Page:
Together we learned something about recognising and receiving blessing – without building a sense of entitlement. As we sowed, tilled and harvested through the seasons we discovered again and again the gift of life in a fertile soil, even when the weather ruined our plans or unexpected personal issues challenged us to work patiently with one another. Two of the young guys got really excited about their capacity to grow stuff from seed they asked if they could raise their own crop in the shade house. Weeks later the seedlings came up, with five green fingers each. I guess they hadn’t thought we’d recognise marijuana when it appeared. As a team we had the challenge of working out what to do with that blessing!
We learned about sharing, taking responsibility for each other in our needs. That ranged from pooling transport, preparing meals together and listening to each other’s stories. As we prepared food for the markets we had a sense we were helping to feed the nation. I learned about sharing possessions. Two of my jackets were “borrowed” during that time in Katikati, once at the end of a youth group night by a young guy who told me later that he liked mine more than his, and another navy great coat I lent to one of our trainees on a cold night heading back home – I didn’t see him again for a another month.
The next year I headed to Dunedin to for my formal theological education and training for ministry. We got to learn to speak Maori, not just English in a Maori accent. And in our Pacific Island studies we explored the value of an economy based on distribution around need, not accumulation around greed or fear. My jacket went missing again while studying at Knox Theological College. After hearing about the culture of distribution according to need I put a note in the weekly college newsletter saying I was going to need my jacket again. It turned up the next day, back on the coat rack where I’d left it. There’s something about acknowledging our own self interest in this kind of economy, that’s sometimes hard for us to get used to.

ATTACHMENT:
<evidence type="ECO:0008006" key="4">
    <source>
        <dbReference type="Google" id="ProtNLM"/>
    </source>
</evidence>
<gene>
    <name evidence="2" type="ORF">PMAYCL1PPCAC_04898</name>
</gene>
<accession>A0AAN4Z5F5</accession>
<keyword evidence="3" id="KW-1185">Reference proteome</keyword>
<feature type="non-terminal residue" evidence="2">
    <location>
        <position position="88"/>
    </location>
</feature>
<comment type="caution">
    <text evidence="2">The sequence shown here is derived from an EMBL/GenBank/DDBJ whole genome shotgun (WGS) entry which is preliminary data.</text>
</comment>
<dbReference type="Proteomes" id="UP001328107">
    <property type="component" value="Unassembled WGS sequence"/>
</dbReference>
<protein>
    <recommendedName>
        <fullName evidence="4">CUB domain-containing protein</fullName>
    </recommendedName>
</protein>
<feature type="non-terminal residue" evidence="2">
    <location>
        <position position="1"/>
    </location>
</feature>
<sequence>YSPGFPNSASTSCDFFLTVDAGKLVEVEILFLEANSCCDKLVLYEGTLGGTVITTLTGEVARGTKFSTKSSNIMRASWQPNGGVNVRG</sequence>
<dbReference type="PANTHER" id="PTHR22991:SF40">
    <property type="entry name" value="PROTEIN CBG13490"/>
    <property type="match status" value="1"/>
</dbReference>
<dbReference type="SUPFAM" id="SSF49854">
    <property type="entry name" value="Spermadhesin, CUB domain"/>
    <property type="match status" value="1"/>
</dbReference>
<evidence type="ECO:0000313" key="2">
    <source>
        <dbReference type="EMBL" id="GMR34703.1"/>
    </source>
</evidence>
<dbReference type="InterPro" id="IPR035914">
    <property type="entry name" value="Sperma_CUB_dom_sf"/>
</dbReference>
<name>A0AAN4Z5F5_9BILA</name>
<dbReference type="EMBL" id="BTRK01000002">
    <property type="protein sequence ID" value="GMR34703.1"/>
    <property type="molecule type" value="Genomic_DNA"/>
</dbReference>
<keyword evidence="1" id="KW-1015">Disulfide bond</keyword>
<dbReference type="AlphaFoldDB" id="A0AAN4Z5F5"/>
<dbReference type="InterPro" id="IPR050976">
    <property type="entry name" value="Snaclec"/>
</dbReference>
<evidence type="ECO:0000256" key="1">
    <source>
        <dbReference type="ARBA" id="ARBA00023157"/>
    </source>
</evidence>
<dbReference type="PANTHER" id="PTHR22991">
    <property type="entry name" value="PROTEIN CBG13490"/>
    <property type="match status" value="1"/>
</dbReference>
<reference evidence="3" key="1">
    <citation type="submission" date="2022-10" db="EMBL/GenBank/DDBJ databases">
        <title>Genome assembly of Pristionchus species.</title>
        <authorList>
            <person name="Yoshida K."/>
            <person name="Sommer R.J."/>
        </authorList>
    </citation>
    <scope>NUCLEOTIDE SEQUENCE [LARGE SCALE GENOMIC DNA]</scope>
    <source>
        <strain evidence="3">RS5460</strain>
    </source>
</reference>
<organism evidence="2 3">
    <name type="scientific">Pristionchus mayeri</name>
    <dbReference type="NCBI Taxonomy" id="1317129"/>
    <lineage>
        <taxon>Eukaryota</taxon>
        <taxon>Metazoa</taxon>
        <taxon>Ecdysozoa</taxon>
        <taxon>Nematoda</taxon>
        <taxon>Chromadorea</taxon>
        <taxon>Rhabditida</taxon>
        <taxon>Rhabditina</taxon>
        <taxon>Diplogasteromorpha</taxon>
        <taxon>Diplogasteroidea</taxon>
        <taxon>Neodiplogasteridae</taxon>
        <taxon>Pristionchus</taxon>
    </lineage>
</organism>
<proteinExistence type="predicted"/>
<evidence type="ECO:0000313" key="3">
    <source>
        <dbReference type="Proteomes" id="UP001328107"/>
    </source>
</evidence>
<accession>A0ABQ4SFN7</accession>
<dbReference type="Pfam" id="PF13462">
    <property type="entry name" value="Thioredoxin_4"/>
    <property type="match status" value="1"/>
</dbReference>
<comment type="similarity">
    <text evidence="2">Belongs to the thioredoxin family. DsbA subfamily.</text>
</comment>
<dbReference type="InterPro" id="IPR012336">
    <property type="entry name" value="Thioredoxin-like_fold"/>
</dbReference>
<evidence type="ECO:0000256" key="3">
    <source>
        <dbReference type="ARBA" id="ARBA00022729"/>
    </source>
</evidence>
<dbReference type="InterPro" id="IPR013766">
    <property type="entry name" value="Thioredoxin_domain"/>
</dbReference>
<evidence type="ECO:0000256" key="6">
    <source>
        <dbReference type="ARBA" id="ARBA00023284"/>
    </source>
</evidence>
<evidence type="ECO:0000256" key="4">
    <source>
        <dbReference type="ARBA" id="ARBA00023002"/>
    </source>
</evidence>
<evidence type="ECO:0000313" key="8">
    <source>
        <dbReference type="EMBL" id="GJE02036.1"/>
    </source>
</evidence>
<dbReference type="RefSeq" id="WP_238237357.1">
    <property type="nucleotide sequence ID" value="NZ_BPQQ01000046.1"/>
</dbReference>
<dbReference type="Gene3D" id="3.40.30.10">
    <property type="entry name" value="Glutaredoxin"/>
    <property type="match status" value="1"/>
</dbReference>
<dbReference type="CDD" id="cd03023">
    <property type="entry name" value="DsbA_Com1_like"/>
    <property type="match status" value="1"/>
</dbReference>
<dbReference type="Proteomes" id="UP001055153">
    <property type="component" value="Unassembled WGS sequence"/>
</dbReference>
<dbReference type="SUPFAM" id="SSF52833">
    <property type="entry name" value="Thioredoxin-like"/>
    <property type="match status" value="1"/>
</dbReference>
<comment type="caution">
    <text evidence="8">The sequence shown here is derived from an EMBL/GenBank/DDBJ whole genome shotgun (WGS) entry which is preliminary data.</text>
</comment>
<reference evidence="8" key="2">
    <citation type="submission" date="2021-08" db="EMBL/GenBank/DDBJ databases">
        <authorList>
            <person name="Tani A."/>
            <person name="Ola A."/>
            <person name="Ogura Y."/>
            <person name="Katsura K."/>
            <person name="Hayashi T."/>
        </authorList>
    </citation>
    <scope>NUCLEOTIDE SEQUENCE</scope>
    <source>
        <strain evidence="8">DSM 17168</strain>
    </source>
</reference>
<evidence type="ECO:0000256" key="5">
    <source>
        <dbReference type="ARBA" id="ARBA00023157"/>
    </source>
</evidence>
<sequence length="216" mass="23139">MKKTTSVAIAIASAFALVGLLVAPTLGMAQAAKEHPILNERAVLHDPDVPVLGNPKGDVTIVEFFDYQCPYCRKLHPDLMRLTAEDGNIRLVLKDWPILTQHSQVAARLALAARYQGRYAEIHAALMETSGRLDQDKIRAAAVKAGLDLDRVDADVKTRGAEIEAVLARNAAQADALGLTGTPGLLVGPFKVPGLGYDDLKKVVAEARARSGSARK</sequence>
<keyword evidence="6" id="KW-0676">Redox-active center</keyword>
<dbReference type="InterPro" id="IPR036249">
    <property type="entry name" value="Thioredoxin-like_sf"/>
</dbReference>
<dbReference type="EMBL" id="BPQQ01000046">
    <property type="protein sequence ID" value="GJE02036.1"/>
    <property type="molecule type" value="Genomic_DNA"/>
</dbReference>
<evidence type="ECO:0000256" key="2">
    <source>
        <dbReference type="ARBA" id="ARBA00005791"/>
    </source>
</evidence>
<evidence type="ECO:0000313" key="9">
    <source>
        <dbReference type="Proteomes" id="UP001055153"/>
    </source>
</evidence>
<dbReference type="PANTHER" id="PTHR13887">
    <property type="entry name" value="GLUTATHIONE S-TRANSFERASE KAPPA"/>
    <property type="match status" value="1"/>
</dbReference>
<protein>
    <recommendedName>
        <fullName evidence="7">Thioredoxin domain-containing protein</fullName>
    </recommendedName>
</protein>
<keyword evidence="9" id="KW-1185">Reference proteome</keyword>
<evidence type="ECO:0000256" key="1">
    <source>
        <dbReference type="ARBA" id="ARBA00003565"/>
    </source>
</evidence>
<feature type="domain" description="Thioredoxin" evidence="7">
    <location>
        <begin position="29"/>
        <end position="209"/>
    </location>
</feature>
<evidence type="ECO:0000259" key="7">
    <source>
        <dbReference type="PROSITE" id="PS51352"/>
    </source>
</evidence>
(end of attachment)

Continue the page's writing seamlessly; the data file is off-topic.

I learned something about generosity in the ways we read each other. This guy in the photo here with his finger extended for the camera – what would you think he was trying to communicate? The first reaction could be taking offense at a symbol of aggression and defiance. However if you knew the context, you’d discover this was a form of play, a friendly hello. I acknowledge that we need to develop our crap detectors, our hermeneutic of suspicion, particularly when it comes to dealing with power. However I get a sense that this can be overplayed, interfering with our ability to learn from each other and grow. We need to leave space for each other in our conversations to try things out, to enquire, to change our minds. That Just Enough for Today principle applies in our one to one conversations, our team meetings, and to the way we engage with each other on social media like Facebook.